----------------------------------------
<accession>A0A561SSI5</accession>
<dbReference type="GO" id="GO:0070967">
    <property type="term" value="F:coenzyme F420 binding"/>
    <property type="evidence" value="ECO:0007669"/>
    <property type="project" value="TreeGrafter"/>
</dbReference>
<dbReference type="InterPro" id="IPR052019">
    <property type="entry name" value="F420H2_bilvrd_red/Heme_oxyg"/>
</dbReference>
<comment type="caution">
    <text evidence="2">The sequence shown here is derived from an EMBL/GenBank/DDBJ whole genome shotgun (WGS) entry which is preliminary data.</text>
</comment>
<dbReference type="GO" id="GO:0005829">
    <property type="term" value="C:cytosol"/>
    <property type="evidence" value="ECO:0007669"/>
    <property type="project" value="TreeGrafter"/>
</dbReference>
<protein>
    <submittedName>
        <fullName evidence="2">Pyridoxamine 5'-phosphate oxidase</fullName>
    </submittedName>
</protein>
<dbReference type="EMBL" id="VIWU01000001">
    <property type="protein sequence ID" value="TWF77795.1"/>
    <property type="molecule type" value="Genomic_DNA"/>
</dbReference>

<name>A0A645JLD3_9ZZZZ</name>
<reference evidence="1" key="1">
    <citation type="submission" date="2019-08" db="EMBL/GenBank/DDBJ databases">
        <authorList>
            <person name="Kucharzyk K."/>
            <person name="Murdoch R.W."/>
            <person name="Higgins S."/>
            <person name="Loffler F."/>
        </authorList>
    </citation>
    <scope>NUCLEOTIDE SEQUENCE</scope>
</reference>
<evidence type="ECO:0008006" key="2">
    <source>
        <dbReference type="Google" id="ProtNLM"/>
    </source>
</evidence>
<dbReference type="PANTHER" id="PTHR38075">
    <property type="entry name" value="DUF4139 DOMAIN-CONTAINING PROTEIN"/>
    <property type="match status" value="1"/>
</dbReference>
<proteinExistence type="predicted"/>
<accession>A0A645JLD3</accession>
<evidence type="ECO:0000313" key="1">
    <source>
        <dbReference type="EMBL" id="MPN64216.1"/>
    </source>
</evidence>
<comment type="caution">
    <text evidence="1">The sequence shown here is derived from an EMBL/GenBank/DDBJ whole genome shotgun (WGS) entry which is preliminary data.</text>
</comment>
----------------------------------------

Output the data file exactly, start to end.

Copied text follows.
<accession>A0A561SSI5</accession>
<dbReference type="GO" id="GO:0070967">
    <property type="term" value="F:coenzyme F420 binding"/>
    <property type="evidence" value="ECO:0007669"/>
    <property type="project" value="TreeGrafter"/>
</dbReference>
<dbReference type="InterPro" id="IPR052019">
    <property type="entry name" value="F420H2_bilvrd_red/Heme_oxyg"/>
</dbReference>
<comment type="caution">
    <text evidence="2">The sequence shown here is derived from an EMBL/GenBank/DDBJ whole genome shotgun (WGS) entry which is preliminary data.</text>
</comment>
<dbReference type="GO" id="GO:0005829">
    <property type="term" value="C:cytosol"/>
    <property type="evidence" value="ECO:0007669"/>
    <property type="project" value="TreeGrafter"/>
</dbReference>
<protein>
    <submittedName>
        <fullName evidence="2">Pyridoxamine 5'-phosphate oxidase</fullName>
    </submittedName>
</protein>
<dbReference type="EMBL" id="VIWU01000001">
    <property type="protein sequence ID" value="TWF77795.1"/>
    <property type="molecule type" value="Genomic_DNA"/>
</dbReference>

<name>A0A645JLD3_9ZZZZ</name>
<reference evidence="1" key="1">
    <citation type="submission" date="2019-08" db="EMBL/GenBank/DDBJ databases">
        <authorList>
            <person name="Kucharzyk K."/>
            <person name="Murdoch R.W."/>
            <person name="Higgins S."/>
            <person name="Loffler F."/>
        </authorList>
    </citation>
    <scope>NUCLEOTIDE SEQUENCE</scope>
</reference>
<evidence type="ECO:0008006" key="2">
    <source>
        <dbReference type="Google" id="ProtNLM"/>
    </source>
</evidence>
<dbReference type="PANTHER" id="PTHR38075">
    <property type="entry name" value="DUF4139 DOMAIN-CONTAINING PROTEIN"/>
    <property type="match status" value="1"/>
</dbReference>
<proteinExistence type="predicted"/>
<accession>A0A645JLD3</accession>
<evidence type="ECO:0000313" key="1">
    <source>
        <dbReference type="EMBL" id="MPN64216.1"/>
    </source>
</evidence>
<comment type="caution">
    <text evidence="1">The sequence shown here is derived from an EMBL/GenBank/DDBJ whole genome shotgun (WGS) entry which is preliminary data.</text>
</comment>